Saxeville Jefferson Davis Bell
Waushara County, Wisconsin
From the Scrapbook of Wayne and Alta Guyant
Contributed by Darlene Ryan



The Mystery of the Saxeville - Jefferson Davis Bell

by Greg Marr
June 11, 1981


If you choose to believe the people of Saxeville, it's just a case of the "spoils of war." If you believe the people of Vicksburg, it's a clear cut case of theft. the controversy centers on a bell and a body.

The Vicksburg, Mississippi, National Park Cemetery holds the body of a Union Soldier, Captain Edward Saxe, the victim of a Rebel bullet during the battle of Shiloh. the community of Saxeville has a bell once believed to have been used to call field hands on a Jefferson Davis plantation over a century ago.

Vicksburg wants the bell and they've offered to swap the body to get it.

Although there have been some tongue in cheek threats of a raid on Saxeville, by latter-day confederates, Saxeville isn't worried. they consider it their bell and they have no intention of giving it up. Rumors of a militia forming to protect the bell are a bit premature, however.

According to the story, which has be now become legend in both communities, the heavy, cast-iron bell was shipped north by Saxe's soldiers after a raid on one of Davis' plantations. This story has often been disputed by history buffs North and South. In fact, some people on both sides aren't even convinced the bell ever did belong to Jefferson Davis.

Charlotte Van Airsdale, a Saxeville resident, has pieced together fragments of the story and come up with this account:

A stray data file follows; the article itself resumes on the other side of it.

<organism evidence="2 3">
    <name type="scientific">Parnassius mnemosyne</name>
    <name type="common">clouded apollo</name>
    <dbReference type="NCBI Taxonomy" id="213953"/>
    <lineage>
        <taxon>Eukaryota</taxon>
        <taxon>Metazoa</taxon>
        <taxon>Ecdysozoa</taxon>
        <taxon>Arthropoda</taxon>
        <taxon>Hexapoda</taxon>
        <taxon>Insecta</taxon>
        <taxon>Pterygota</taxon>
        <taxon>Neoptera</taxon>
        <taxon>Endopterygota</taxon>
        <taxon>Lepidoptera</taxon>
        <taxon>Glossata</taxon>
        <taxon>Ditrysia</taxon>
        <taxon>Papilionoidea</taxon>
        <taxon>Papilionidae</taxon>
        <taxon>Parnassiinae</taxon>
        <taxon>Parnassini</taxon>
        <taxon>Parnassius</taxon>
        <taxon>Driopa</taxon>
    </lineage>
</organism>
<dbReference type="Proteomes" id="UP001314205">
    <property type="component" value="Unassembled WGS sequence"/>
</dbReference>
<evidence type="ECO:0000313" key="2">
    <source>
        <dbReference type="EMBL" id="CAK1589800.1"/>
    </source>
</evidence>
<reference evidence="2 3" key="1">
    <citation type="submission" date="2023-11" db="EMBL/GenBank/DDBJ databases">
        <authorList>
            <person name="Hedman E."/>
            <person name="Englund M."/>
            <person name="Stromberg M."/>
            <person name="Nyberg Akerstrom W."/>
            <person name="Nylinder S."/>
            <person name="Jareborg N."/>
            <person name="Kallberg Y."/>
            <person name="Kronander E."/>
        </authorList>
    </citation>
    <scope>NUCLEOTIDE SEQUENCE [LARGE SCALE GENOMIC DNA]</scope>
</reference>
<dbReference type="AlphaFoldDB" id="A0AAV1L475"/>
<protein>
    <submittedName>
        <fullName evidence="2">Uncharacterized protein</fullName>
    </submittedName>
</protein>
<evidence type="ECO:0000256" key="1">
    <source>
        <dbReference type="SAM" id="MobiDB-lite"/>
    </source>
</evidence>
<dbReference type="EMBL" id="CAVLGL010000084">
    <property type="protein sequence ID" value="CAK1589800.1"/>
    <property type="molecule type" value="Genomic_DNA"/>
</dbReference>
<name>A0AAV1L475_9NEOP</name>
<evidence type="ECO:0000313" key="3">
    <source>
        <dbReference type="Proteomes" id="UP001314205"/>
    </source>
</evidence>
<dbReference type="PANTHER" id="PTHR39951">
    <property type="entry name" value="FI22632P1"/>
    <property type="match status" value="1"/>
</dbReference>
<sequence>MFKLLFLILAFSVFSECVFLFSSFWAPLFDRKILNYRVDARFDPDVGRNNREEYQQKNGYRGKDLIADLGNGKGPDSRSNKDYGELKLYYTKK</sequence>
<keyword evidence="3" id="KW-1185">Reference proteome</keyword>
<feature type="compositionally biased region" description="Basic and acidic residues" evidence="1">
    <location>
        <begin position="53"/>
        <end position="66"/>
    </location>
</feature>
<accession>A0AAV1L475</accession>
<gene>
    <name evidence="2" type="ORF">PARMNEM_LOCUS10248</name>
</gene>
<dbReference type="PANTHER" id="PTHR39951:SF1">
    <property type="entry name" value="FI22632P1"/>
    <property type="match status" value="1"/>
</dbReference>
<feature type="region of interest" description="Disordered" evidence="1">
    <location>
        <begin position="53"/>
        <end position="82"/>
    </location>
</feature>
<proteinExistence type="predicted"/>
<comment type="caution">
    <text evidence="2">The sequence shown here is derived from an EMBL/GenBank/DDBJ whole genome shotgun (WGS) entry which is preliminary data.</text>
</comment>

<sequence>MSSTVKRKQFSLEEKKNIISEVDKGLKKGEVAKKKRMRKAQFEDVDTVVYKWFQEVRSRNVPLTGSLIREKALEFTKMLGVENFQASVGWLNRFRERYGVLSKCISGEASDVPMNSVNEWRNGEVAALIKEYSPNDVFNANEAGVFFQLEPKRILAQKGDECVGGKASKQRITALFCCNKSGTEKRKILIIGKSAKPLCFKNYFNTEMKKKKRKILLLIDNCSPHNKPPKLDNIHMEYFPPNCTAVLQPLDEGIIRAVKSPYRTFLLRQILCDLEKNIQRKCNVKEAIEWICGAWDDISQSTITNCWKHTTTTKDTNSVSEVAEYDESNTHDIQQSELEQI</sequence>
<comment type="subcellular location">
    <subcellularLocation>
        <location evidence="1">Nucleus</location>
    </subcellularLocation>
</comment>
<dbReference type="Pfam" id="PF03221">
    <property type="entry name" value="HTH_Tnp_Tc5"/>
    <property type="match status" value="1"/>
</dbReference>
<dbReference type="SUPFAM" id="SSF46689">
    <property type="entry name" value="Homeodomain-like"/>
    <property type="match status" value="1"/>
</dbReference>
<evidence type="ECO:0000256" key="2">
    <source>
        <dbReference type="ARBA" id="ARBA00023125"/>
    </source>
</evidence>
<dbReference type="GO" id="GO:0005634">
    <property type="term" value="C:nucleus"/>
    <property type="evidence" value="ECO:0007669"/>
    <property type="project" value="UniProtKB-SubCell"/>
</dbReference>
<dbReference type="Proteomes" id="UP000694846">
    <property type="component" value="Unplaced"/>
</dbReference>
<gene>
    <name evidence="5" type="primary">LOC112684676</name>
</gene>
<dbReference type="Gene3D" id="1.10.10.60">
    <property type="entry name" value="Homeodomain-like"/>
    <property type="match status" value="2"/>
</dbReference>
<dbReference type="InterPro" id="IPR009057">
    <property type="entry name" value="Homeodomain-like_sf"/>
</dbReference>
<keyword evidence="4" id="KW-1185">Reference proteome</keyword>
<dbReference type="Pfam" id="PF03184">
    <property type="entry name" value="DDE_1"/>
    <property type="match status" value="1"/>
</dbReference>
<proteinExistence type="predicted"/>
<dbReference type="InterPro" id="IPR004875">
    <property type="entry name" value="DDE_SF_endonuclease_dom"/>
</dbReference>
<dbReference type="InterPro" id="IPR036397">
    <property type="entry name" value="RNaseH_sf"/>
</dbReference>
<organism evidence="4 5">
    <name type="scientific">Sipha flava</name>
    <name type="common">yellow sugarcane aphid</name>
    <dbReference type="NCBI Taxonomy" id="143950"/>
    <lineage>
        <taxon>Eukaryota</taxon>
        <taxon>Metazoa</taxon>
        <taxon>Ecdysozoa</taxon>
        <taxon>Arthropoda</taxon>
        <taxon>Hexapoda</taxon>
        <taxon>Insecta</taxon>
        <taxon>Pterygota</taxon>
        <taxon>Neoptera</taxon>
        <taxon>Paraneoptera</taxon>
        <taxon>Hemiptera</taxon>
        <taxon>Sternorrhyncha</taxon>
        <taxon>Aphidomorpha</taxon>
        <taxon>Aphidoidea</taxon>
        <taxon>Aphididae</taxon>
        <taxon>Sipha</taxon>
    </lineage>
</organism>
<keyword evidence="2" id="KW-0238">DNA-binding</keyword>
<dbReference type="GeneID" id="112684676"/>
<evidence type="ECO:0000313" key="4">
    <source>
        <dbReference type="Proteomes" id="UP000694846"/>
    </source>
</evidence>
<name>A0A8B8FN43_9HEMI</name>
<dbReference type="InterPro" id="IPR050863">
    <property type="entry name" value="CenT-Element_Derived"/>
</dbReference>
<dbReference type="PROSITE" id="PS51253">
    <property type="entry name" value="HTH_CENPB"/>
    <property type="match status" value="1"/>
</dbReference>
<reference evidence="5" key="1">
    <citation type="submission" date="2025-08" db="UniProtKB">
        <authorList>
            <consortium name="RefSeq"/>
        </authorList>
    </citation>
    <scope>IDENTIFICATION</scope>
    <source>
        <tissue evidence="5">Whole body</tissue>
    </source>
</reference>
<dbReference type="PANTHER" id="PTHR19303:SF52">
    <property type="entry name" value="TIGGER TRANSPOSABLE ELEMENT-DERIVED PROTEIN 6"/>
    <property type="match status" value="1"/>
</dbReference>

Edward Saxe received a commission from the governor of Wisconsin in 1861 and began forming a Military Company called the Waushara County Rangers. After several months of drilling in Madison, the Rangers were sent to Union Headquarters in Nashville.

The group joined a Wisconsin regiment and saw action at the Battle of shiloh, where, on April 6, 1862, Captain Saxe was killed. Saxe's soldiers later stationed at Corinth, Mississippi, claimed to have taken the bell and shipped it up the Mississippi River hidden in a cracker barrel.

Fred Saxe, son of the Captain, doesn't believe the bell came from a Davis plantation at all. Saxe claims records show Saxeville soldiers were never near the Davis plantation and could not, therefore, have taken the bell.

Saxe tells of a conversation with one of the soldiers who said the bell was found in a warehouse in Nashville.

A plaque mounted beneath the bell "was originally used to call slaves from the fields at the Jefferson Davis plantation in Corinth, Miss." Although Davis had several plantations, none were located near Corinth.

One might begin to think Saxe's soldiers were playing a joke on their ancestors or trying to show off for the home folks. Although there is an abundance of evidence to the contrary, at least one Southerner is convinced the bell actually did come from a Davis plantation, but not near Corinth.

Gordon Cotton is the director of the Old Court House Museum in Vicksburg. Cotton has spear-headed an effort to get the bell back home, where he feels it belongs. It was he who suggested swapping the bell for the body.

Cotton has been corresponding with Mrs. Vernon Jorgensen, a member of the Saxeville Improvement Committee, unofficial caretakers of the bell, in an effort to have it returned.